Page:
from pandas import DataFrame
df = DataFrame(sbs)
# dfd = df.drop(['value[0]', 'value[1]', 'value[2]'], axis=1).copy()
df
metric step v[0] v[1] cmp name value[0] shape[0] value[1] shape[1]
0 nb_results -1 9 9.000000e+00 OK NaN NaN NaN NaN NaN
1 abs-diff 0 0 4.902064e-08 OK X [[0.21977, 0.0, 6.91, 0.0, 0.448, 5.602, 62.0,... (127, 13) [[0.21977, 0.0, 6.91, 0.0, 0.448, 5.602, 62.0,... (127, 13)
2 abs-diff 1 0 2.402577e-02 e<0.1 GPmean [[17.25, 19.59375, 21.34375, 17.625, 21.953125... (1, 127) [[17.229406048412784, 19.077562531849253, 21.0... (1, 127)
3 abs-diff 2 0 5.553783e-08 OK kgpd_MatMulcst [[16.8118, 0.26169, 7.67202, 0.57529, 1.13081,... (13, 379) [[16.8118, 0.26169, 7.67202, 0.57529, 1.13081,... (13, 379)
4 abs-diff 3 0 2.421959e-08 OK kgpd_Addcst [1117.718] (1,) [1117.718044648797] (1,)
5 abs-diff 4 0 5.206948e-08 OK gpr_MatMulcst [-0.040681414, -0.37079695, -0.7959402, 0.4380... (379,) [-0.04068141268069173, -0.37079693473728526, -... (379,)
6 abs-diff 5 0 0.000000e+00 OK gpr_Addcst [[0.0]] (1, 1) [[0.0]] (1, 1)
7 abs-diff 6 0 1.856291e-07 OK kgpd_Y0 [[321007.53, 235496.9, 319374.4, 230849.73, 22... (127, 379) [[321007.55279690475, 235496.9156560601, 31937... (127, 379)
8 abs-diff 7 0 1.856291e-07 OK kgpd_C0 [[321007.53, 235496.9, 319374.4, 230849.73, 22... (127, 379) [[321007.55279690475, 235496.9156560601, 31937... (127, 379)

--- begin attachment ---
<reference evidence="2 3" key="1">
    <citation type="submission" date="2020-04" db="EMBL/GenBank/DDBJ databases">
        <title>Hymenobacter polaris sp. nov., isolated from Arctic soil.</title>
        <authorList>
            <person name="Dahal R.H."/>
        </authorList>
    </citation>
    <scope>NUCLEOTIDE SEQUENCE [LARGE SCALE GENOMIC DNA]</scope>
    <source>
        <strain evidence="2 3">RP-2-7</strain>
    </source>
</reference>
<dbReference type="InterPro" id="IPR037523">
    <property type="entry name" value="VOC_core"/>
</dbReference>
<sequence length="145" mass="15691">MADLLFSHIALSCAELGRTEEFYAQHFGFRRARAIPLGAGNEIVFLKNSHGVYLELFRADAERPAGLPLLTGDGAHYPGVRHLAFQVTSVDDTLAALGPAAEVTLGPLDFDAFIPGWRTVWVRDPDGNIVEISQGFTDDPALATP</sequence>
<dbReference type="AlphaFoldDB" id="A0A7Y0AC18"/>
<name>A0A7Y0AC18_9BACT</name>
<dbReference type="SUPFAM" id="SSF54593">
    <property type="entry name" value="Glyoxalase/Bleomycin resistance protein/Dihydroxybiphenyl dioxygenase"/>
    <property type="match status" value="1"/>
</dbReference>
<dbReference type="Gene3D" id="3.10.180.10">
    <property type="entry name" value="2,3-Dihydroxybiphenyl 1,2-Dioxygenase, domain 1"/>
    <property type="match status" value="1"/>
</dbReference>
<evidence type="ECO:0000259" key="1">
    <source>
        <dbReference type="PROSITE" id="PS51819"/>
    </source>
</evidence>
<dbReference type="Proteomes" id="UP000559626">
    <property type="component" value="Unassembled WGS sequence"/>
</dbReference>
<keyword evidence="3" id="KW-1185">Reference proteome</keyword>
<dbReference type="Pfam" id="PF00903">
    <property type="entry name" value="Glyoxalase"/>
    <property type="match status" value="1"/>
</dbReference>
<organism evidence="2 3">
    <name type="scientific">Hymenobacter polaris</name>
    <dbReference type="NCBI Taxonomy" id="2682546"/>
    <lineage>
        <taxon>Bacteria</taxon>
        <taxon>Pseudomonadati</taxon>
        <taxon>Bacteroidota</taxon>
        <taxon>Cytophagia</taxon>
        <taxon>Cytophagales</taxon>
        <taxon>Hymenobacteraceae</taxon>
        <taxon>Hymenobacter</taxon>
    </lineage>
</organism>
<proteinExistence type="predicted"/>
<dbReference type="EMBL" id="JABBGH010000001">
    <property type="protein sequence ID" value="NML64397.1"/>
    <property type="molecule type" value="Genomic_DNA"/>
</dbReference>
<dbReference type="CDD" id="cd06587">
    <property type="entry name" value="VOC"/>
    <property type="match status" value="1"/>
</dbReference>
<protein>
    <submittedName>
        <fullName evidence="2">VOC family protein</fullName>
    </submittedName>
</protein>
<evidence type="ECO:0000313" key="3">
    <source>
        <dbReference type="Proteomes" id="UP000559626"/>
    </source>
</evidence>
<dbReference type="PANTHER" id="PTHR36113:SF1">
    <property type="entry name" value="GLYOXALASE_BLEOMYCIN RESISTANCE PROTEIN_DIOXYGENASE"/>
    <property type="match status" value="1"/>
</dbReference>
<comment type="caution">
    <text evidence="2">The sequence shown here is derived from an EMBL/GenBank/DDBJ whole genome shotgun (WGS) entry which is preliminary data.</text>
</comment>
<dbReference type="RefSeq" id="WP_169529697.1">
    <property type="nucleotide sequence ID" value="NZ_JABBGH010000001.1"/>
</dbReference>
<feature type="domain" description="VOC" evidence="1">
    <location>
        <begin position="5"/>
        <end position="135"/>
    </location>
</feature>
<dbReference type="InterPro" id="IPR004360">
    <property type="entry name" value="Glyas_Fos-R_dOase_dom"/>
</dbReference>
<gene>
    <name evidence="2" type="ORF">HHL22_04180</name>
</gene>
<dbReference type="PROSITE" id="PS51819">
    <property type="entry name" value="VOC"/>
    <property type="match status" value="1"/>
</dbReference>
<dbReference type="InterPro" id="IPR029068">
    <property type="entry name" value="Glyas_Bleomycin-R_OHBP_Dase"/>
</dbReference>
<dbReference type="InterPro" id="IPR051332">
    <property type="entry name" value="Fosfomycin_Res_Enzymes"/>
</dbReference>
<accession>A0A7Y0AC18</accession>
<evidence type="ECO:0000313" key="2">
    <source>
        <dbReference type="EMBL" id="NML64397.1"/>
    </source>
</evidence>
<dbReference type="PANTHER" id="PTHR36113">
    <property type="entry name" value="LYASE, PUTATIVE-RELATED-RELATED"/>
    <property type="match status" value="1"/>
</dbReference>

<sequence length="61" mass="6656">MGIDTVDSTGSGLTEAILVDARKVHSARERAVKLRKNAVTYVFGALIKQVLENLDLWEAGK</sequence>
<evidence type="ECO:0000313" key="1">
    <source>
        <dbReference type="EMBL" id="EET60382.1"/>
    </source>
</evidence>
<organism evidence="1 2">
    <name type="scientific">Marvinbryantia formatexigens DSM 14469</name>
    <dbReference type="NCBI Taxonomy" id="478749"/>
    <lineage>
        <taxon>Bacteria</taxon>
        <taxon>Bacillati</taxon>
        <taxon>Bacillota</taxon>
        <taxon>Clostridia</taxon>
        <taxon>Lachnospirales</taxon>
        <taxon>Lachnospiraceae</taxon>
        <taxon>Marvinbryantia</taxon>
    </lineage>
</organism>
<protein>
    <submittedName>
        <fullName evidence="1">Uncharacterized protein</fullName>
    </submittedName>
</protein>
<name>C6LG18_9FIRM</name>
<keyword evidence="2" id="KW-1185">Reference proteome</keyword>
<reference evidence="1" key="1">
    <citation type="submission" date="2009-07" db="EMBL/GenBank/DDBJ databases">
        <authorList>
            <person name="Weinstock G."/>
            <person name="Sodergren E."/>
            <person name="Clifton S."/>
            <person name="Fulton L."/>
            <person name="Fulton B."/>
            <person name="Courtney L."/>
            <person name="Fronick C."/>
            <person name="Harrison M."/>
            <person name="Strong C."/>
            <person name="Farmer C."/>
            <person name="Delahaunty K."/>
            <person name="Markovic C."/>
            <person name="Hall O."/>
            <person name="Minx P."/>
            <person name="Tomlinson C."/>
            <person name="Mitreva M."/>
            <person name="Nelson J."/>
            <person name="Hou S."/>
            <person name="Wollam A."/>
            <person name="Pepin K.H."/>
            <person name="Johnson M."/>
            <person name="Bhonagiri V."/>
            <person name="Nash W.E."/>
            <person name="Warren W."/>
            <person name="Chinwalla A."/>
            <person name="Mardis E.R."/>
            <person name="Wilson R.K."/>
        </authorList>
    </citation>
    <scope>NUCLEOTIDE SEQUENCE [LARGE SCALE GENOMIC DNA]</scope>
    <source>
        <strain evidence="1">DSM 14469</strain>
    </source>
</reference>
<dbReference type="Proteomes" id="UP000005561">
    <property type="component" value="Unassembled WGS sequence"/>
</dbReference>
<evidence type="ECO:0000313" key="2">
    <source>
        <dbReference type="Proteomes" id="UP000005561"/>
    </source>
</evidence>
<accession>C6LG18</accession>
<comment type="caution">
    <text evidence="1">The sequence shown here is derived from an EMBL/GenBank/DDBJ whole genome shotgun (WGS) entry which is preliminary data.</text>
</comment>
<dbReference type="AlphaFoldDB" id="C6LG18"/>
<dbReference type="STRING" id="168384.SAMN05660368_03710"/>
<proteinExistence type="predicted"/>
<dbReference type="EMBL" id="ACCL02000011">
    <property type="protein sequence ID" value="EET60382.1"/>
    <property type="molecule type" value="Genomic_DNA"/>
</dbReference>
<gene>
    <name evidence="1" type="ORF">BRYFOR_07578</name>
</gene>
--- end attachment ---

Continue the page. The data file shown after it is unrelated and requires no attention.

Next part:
9 abs-diff 8 0 2.402577e-02 e<0.1 gpr_Y0 [17.25, 19.59375, 21.34375, 17.625, 21.953125,... (127,) [17.229406048412784, 19.077562531849253, 21.00... (127,)

The differences really starts for output 'O0' after the matrix multiplication. This matrix melts different number with very different order of magnitudes and that alone explains the discrepencies with doubles and floats on that particular model.

%matplotlib inline
ax = df[['name', 'v[1]']].iloc[1:].set_index('name').plot(kind='bar', figsize=(14,4), logy=True)
ax.set_title("Relative differences for each output between float32 and "
             "float64\nfor a GaussianProcessRegressor");
../_images/onnx_float32_and_64_42_0.png

Before going further, let’s check how sensitive the trained model is about converting double into floats.

pg1 = gau.predict(X_test)
pg2 = gau.predict(X_test.astype(numpy.float32).astype(numpy.float64))
numpy.sort(numpy.sort(numpy.squeeze(pg1 - pg2)))[-5:]
array([1.53295696e-06, 1.60621130e-06, 1.65373785e-06, 1.66549580e-06,
       2.36724736e-06])

Having float or double inputs should not matter. We confirm that with the model converted into ONNX.

p1 = oinf64.run({'X': X_test})['GPmean']
p2 = oinf64.run({'X': X_test.astype(numpy.float32).astype(numpy.float64)})['GPmean']
numpy.sort(numpy.sort(numpy.squeeze(p1 - p2)))[-5:]
array([1.53295696e-06, 1.60621130e-06, 1.65373785e-06, 1.66549580e-06,
       2.36724736e-06])

Last verification.

sbs = side_by_side_by_values([(oinf64, {'X': X_test.astype(numpy.float32).astype(numpy.float64)}),
                              (oinf64, {'X': X_test.astype(numpy.float64)})])
df = DataFrame(sbs)
ax = df[['name', 'v[1]']].iloc[1:].set_index('name').plot(kind='bar', figsize=(14,4), logy=True)
ax.set_title("Relative differences for each output between float64 and float64 rounded to float32"
             "\nfor a GaussianProcessRegressor");
../_images/onnx_float32_and_64_48_0.png